Credit Card Case

Date: August 31, 2010
Posted In: DLP Law

Jimmy had just started college as a freshman and was walking through the student union of a school. He was approached by a representative from a credit card company asking if he wanted to open up a credit card. This seemed like a good idea to Jimmy, so he signed up and received in the mail shortly thereafter, a credit card with a $2,500.00 credit allowance.

Jimmy found that the credit card came in useful for buying clothes, books and just generally having a good time. Jimmy did not have a job and had no idea how he was going to pay for the first bill when it came, which amounted to close to $900.00.

ISSUE: Is Jimmy responsible for these charges?

ANSWER: No. Just recently a credit card law was enacted which made it essential for the credit card companies to change their practices. One of the key changes is that now an individual must be at least 21 years old before he can be given a credit card on his own. Anything younger than that would require a co-signature of a parent or natural guardian to be valid.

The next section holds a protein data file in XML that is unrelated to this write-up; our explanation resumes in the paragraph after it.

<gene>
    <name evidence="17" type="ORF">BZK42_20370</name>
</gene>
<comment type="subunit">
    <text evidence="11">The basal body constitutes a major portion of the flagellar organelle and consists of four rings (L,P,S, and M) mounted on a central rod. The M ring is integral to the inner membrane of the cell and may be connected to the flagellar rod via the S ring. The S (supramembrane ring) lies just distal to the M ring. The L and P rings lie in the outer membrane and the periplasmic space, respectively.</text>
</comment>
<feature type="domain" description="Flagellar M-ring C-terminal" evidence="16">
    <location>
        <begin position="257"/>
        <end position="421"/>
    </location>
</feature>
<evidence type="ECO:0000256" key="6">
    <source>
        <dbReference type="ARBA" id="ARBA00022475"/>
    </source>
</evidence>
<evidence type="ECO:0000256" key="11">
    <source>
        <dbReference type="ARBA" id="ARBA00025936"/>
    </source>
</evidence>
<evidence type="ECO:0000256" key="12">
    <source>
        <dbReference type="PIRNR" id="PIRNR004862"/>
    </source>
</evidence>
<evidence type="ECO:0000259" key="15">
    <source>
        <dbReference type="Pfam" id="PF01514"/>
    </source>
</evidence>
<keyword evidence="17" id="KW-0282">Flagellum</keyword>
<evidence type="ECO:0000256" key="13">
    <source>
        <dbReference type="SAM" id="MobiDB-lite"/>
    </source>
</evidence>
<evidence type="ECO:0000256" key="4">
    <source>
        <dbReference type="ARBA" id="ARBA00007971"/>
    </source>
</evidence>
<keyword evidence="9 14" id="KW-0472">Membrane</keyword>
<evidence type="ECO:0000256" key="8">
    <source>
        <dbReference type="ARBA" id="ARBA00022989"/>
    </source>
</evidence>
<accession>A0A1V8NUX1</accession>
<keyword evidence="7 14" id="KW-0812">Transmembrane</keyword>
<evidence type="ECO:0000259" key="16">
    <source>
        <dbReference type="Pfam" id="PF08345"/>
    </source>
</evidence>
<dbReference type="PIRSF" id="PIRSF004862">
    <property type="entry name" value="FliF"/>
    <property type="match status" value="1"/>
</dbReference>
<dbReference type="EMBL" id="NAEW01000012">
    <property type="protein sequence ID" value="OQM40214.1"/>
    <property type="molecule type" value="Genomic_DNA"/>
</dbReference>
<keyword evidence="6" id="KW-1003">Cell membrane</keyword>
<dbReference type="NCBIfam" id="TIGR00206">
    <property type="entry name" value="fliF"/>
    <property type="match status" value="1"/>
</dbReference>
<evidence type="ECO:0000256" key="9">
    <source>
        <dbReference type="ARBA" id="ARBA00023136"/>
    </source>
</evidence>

In this particular situation, since Jimmy was only 18 years old, the credit card company had violated the law and thus could not hold Jim or his parents responsible for the debt incurred.

Disclaimer: The above article is for instructive purposes only and each case is fact sensitive. Consultation with an attorney should be obtained instead of reliance upon the legal issues discussed in this column.

Tom Cummings
Thomas P. Cummings has been a Partner with Dougherty Leventhal & Price, LLP since 1996 and has been with the firm since 1991. He focuses his practice on workers’ compensation, Social Security Disability and personal injury cases.